W3C home > Mailing lists > Public > public-web-security@w3.org > March 2011

Re: Interaction with Workers (was Re: setTimeout error handling)

From: Brandon Sterne <bsterne@mozilla.com>
Date: Tue, 29 Mar 2011 15:06:21 -0700
Message-ID: <4D9257DD.3080403@mozilla.com>
To: Adam Barth <w3c@adambarth.com>
CC: "sird@rckc.at" <sird@rckc.at>, public-web-security@w3.org
The current Gecko implementation does enforce the script-src
restrictions on importScripts, but does *not* enforce the
no-code-into-strings base restriction inside Workers.

The thinking is that since Workers are already very much restricted from
the DOM and the rest of the page, and are forced to communicate through
postMessage, that imposing this base restriction there is needless.  In
order to exploit this, the page has to do something unsafe with the data
returned by the Worker (like pass it to eval), and those things are
already restricted by CSP.

Does that seem reasonable?


On 03/28/2011 05:05 PM, Adam Barth wrote:
> How do these requirements interact with workers?  For example, workers
> have setTimeout and setInterval as well.  Also, there's an
> importScripts API in WorkerContext.  Should that be restricted by
> script-src?
> Adam
> On Mon, Mar 28, 2011 at 4:55 PM, sird@rckc.at <sird@rckc.at> wrote:
>> If this is supposed to take IE quirks into consideration, then
>> execScript should be added to that list of forbidden functions.
>> -- Eduardo
>> On Mon, Mar 28, 2011 at 3:06 PM, Adam Barth <w3c@adambarth.com> wrote:
>>> Sorry for spamming the list with lots of questions.  I'm just emailing
>>> questions as they come up in the implementation.
>>> [[
>>> User-agents must prevent strings from being converted to ECMAScript
>>> code, including calls to:
>>> eval()
>>> new Function() constructor
>>> setTimeout() called with a String argument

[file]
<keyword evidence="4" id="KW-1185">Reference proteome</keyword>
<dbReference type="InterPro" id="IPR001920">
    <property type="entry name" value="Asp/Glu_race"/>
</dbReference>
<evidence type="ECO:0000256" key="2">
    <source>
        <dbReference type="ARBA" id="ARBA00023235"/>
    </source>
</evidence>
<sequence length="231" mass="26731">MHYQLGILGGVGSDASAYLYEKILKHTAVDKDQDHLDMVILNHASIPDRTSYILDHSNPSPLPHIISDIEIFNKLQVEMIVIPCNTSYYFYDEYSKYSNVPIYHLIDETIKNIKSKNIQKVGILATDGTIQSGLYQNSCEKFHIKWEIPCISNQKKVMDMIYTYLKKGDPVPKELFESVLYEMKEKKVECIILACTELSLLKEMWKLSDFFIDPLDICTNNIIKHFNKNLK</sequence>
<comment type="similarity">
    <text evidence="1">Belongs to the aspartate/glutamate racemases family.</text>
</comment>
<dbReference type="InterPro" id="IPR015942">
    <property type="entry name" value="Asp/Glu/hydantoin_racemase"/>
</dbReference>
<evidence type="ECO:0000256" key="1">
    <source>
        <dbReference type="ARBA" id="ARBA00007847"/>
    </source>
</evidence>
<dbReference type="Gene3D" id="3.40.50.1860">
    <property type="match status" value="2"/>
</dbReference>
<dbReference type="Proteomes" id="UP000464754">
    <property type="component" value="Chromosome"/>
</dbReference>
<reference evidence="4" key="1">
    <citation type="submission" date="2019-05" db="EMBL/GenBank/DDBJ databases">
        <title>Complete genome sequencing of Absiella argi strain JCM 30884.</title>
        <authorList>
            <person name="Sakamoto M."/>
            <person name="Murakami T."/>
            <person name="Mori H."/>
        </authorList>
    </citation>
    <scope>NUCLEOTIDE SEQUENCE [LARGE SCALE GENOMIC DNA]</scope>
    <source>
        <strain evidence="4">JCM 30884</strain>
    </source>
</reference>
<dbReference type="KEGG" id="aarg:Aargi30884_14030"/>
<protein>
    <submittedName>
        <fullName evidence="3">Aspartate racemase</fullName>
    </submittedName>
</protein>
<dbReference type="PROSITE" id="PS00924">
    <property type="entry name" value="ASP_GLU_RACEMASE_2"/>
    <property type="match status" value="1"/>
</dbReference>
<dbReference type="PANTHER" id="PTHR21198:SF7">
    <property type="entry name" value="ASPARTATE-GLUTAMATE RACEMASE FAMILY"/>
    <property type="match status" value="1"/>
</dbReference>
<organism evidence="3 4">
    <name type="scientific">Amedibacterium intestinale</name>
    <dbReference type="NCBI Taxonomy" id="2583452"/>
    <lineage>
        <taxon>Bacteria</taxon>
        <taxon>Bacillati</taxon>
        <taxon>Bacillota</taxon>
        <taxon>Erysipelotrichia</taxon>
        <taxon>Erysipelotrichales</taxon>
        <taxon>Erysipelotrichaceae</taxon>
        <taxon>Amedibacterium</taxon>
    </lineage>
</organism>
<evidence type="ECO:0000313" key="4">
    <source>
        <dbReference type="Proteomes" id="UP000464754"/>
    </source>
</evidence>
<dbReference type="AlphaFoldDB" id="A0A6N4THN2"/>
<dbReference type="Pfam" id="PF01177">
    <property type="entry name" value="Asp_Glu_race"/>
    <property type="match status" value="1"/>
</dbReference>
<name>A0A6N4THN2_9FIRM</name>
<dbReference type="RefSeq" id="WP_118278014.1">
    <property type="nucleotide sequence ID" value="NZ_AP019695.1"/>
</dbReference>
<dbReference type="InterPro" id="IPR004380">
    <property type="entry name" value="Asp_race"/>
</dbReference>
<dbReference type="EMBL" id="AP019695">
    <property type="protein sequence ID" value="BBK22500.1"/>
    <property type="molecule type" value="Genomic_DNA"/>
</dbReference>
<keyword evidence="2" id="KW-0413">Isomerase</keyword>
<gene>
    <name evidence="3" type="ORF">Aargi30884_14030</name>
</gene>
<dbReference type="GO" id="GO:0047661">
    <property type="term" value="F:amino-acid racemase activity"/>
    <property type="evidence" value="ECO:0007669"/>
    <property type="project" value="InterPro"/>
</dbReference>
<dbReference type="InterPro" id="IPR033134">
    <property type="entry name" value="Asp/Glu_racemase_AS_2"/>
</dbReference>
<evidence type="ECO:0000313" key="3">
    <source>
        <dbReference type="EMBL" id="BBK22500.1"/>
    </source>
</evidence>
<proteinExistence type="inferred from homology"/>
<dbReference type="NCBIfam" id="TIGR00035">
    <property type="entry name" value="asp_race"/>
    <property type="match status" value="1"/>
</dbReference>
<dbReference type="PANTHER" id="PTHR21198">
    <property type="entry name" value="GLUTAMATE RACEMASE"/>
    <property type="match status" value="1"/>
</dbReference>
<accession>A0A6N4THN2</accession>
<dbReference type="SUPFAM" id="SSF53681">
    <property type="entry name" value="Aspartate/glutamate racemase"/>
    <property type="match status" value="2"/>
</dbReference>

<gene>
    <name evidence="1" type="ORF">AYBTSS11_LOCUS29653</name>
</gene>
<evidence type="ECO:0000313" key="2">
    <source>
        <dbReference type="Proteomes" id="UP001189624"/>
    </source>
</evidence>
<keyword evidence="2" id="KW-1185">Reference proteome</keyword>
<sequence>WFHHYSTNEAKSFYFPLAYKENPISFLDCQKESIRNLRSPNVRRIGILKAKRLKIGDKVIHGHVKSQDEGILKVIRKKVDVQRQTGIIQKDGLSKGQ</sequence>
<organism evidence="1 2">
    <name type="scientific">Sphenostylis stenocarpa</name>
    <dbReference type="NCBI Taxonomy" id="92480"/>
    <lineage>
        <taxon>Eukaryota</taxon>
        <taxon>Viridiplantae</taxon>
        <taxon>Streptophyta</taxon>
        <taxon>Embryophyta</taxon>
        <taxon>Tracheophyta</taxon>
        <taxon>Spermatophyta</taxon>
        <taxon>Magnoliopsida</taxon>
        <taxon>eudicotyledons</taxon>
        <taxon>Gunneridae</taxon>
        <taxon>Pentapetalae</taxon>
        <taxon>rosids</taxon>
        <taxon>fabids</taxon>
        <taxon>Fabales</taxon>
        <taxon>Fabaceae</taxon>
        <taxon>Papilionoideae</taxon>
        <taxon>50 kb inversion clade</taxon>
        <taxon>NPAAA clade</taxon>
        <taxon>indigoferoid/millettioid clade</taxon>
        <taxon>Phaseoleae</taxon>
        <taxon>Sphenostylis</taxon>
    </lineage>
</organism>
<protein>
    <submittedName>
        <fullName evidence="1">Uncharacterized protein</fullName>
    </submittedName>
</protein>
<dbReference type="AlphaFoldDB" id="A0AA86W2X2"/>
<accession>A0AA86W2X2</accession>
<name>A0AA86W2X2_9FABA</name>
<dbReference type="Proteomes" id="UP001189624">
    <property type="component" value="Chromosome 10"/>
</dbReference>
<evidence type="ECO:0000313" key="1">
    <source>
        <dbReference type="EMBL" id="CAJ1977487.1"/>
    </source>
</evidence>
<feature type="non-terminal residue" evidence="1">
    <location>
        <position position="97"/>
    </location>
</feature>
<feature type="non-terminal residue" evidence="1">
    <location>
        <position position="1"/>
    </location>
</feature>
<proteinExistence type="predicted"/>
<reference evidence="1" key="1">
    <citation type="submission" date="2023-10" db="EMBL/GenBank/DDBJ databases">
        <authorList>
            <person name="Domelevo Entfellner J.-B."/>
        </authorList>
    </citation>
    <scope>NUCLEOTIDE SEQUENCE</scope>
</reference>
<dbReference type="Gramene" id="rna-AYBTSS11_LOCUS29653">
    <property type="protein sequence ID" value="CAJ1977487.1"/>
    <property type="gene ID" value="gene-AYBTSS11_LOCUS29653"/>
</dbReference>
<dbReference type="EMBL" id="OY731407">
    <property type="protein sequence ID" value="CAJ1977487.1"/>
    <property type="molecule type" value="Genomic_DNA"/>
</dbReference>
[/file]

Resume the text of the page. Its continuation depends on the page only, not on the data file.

>>> setInterval() called with a String argument
>>> ]]
>>> Suppose the page does call setTimeout with a string.  How should the
>>> user agent handle the error?
>>> For example, in Step 6 of
>>> http://www.whatwg.org/specs/web-apps/current-work/#dom-windowtimers-settimeout,
>>> the user agent is instructed to "Return handle".  Should that step
>>> occur or should we return a null handle?  Should setTimeout throw an
>>> exception?
>>> There are similar questions for the other functions that convert
>>> strings to code.
>>> Also, what about non-ECMAScript code?  For example, if the user agent
>>> supported VBScript as a scripting language (e.g., Internet Explorer),
>>> should the user agent prevent strings from being turned into that sort
>>> of code?
>>> Proposal: We should return a null handle from setTimeout and
>>> setInterval.  That lets the page detect the error would being so
>>> drastic as to throw an exception.  We could also log to the error
>>> console (and of course report via the reporting-uri) to make the error
>>> more visible to developers.
>>> Adam
Received on Tuesday, 29 March 2011 22:04:16 UTC

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